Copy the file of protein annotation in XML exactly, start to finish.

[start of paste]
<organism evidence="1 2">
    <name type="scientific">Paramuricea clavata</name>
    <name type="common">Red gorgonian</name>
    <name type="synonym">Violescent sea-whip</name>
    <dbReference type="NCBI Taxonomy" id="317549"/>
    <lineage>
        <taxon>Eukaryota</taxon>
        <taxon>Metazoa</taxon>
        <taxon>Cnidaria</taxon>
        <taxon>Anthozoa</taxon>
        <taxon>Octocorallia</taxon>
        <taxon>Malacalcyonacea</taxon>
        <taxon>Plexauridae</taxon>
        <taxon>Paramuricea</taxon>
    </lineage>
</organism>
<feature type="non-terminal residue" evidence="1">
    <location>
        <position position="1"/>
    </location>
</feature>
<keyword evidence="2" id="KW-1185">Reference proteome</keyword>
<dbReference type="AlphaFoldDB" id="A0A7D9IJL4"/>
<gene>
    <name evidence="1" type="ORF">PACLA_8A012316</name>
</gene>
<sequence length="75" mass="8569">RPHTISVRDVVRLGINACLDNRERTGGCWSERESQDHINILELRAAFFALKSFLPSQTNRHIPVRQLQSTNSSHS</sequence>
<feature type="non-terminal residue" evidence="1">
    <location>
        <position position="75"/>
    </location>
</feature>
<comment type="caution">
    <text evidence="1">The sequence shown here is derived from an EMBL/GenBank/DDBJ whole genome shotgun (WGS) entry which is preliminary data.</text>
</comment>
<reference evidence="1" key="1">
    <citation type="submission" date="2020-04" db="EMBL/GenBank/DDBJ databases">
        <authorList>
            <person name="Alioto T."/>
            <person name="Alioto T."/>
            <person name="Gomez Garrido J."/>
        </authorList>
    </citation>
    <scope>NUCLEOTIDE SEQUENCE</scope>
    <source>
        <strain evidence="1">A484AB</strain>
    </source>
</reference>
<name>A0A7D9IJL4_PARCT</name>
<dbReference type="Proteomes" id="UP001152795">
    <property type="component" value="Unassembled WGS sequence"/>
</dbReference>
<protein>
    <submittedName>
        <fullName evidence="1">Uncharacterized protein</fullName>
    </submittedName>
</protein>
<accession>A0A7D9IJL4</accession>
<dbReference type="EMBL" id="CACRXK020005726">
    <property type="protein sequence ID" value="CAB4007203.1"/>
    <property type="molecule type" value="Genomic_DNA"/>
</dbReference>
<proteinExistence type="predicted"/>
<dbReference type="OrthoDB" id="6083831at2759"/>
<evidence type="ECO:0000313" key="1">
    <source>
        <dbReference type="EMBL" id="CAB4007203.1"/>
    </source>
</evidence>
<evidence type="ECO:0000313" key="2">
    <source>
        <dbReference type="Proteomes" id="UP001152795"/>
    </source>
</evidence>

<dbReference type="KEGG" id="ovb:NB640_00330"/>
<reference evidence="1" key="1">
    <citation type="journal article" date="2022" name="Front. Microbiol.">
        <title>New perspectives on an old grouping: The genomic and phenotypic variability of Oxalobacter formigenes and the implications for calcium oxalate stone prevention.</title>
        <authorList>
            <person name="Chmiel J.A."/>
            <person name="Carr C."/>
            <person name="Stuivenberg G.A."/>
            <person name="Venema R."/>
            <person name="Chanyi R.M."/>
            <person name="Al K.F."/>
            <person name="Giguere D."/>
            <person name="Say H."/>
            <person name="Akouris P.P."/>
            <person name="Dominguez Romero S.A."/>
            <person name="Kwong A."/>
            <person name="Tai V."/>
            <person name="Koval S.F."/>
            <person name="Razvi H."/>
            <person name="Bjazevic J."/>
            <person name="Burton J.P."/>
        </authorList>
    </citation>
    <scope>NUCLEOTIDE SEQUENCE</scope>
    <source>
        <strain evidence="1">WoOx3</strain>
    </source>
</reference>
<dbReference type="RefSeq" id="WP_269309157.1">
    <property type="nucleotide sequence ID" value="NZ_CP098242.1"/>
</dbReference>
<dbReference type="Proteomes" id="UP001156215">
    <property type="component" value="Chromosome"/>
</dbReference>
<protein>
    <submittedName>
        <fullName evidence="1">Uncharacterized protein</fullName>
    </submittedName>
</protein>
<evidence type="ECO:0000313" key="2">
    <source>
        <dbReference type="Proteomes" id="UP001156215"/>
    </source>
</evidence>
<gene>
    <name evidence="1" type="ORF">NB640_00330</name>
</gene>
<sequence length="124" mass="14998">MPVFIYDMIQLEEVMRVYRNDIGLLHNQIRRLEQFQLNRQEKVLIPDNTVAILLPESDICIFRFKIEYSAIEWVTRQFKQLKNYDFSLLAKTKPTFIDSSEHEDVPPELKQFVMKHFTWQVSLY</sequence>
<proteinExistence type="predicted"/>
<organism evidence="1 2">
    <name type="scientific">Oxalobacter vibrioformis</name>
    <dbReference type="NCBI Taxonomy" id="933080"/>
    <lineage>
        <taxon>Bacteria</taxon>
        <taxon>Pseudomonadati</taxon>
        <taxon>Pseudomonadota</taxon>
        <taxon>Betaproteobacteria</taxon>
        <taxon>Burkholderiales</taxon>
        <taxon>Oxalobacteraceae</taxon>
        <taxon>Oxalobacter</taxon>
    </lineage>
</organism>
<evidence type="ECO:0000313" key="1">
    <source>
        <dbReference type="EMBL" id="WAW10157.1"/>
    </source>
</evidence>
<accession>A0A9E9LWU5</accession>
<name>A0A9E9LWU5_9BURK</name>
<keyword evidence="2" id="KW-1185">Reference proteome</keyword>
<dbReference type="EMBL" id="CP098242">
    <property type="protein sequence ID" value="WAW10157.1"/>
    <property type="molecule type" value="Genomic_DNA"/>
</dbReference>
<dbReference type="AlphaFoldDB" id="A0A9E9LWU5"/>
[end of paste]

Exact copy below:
<organism evidence="1 2">
    <name type="scientific">Paramuricea clavata</name>
    <name type="common">Red gorgonian</name>
    <name type="synonym">Violescent sea-whip</name>
    <dbReference type="NCBI Taxonomy" id="317549"/>
    <lineage>
        <taxon>Eukaryota</taxon>
        <taxon>Metazoa</taxon>
        <taxon>Cnidaria</taxon>
        <taxon>Anthozoa</taxon>
        <taxon>Octocorallia</taxon>
        <taxon>Malacalcyonacea</taxon>
        <taxon>Plexauridae</taxon>
        <taxon>Paramuricea</taxon>
    </lineage>
</organism>
<feature type="non-terminal residue" evidence="1">
    <location>
        <position position="1"/>
    </location>
</feature>
<keyword evidence="2" id="KW-1185">Reference proteome</keyword>
<dbReference type="AlphaFoldDB" id="A0A7D9IJL4"/>
<gene>
    <name evidence="1" type="ORF">PACLA_8A012316</name>
</gene>
<sequence length="75" mass="8569">RPHTISVRDVVRLGINACLDNRERTGGCWSERESQDHINILELRAAFFALKSFLPSQTNRHIPVRQLQSTNSSHS</sequence>
<feature type="non-terminal residue" evidence="1">
    <location>
        <position position="75"/>
    </location>
</feature>
<comment type="caution">
    <text evidence="1">The sequence shown here is derived from an EMBL/GenBank/DDBJ whole genome shotgun (WGS) entry which is preliminary data.</text>
</comment>
<reference evidence="1" key="1">
    <citation type="submission" date="2020-04" db="EMBL/GenBank/DDBJ databases">
        <authorList>
            <person name="Alioto T."/>
            <person name="Alioto T."/>
            <person name="Gomez Garrido J."/>
        </authorList>
    </citation>
    <scope>NUCLEOTIDE SEQUENCE</scope>
    <source>
        <strain evidence="1">A484AB</strain>
    </source>
</reference>
<name>A0A7D9IJL4_PARCT</name>
<dbReference type="Proteomes" id="UP001152795">
    <property type="component" value="Unassembled WGS sequence"/>
</dbReference>
<protein>
    <submittedName>
        <fullName evidence="1">Uncharacterized protein</fullName>
    </submittedName>
</protein>
<accession>A0A7D9IJL4</accession>
<dbReference type="EMBL" id="CACRXK020005726">
    <property type="protein sequence ID" value="CAB4007203.1"/>
    <property type="molecule type" value="Genomic_DNA"/>
</dbReference>
<proteinExistence type="predicted"/>
<dbReference type="OrthoDB" id="6083831at2759"/>
<evidence type="ECO:0000313" key="1">
    <source>
        <dbReference type="EMBL" id="CAB4007203.1"/>
    </source>
</evidence>
<evidence type="ECO:0000313" key="2">
    <source>
        <dbReference type="Proteomes" id="UP001152795"/>
    </source>
</evidence>

<dbReference type="KEGG" id="ovb:NB640_00330"/>
<reference evidence="1" key="1">
    <citation type="journal article" date="2022" name="Front. Microbiol.">
        <title>New perspectives on an old grouping: The genomic and phenotypic variability of Oxalobacter formigenes and the implications for calcium oxalate stone prevention.</title>
        <authorList>
            <person name="Chmiel J.A."/>
            <person name="Carr C."/>
            <person name="Stuivenberg G.A."/>
            <person name="Venema R."/>
            <person name="Chanyi R.M."/>
            <person name="Al K.F."/>
            <person name="Giguere D."/>
            <person name="Say H."/>
            <person name="Akouris P.P."/>
            <person name="Dominguez Romero S.A."/>
            <person name="Kwong A."/>
            <person name="Tai V."/>
            <person name="Koval S.F."/>
            <person name="Razvi H."/>
            <person name="Bjazevic J."/>
            <person name="Burton J.P."/>
        </authorList>
    </citation>
    <scope>NUCLEOTIDE SEQUENCE</scope>
    <source>
        <strain evidence="1">WoOx3</strain>
    </source>
</reference>
<dbReference type="RefSeq" id="WP_269309157.1">
    <property type="nucleotide sequence ID" value="NZ_CP098242.1"/>
</dbReference>
<dbReference type="Proteomes" id="UP001156215">
    <property type="component" value="Chromosome"/>
</dbReference>
<protein>
    <submittedName>
        <fullName evidence="1">Uncharacterized protein</fullName>
    </submittedName>
</protein>
<evidence type="ECO:0000313" key="2">
    <source>
        <dbReference type="Proteomes" id="UP001156215"/>
    </source>
</evidence>
<gene>
    <name evidence="1" type="ORF">NB640_00330</name>
</gene>
<sequence length="124" mass="14998">MPVFIYDMIQLEEVMRVYRNDIGLLHNQIRRLEQFQLNRQEKVLIPDNTVAILLPESDICIFRFKIEYSAIEWVTRQFKQLKNYDFSLLAKTKPTFIDSSEHEDVPPELKQFVMKHFTWQVSLY</sequence>
<proteinExistence type="predicted"/>
<organism evidence="1 2">
    <name type="scientific">Oxalobacter vibrioformis</name>
    <dbReference type="NCBI Taxonomy" id="933080"/>
    <lineage>
        <taxon>Bacteria</taxon>
        <taxon>Pseudomonadati</taxon>
        <taxon>Pseudomonadota</taxon>
        <taxon>Betaproteobacteria</taxon>
        <taxon>Burkholderiales</taxon>
        <taxon>Oxalobacteraceae</taxon>
        <taxon>Oxalobacter</taxon>
    </lineage>
</organism>
<evidence type="ECO:0000313" key="1">
    <source>
        <dbReference type="EMBL" id="WAW10157.1"/>
    </source>
</evidence>
<accession>A0A9E9LWU5</accession>
<name>A0A9E9LWU5_9BURK</name>
<keyword evidence="2" id="KW-1185">Reference proteome</keyword>
<dbReference type="EMBL" id="CP098242">
    <property type="protein sequence ID" value="WAW10157.1"/>
    <property type="molecule type" value="Genomic_DNA"/>
</dbReference>
<dbReference type="AlphaFoldDB" id="A0A9E9LWU5"/>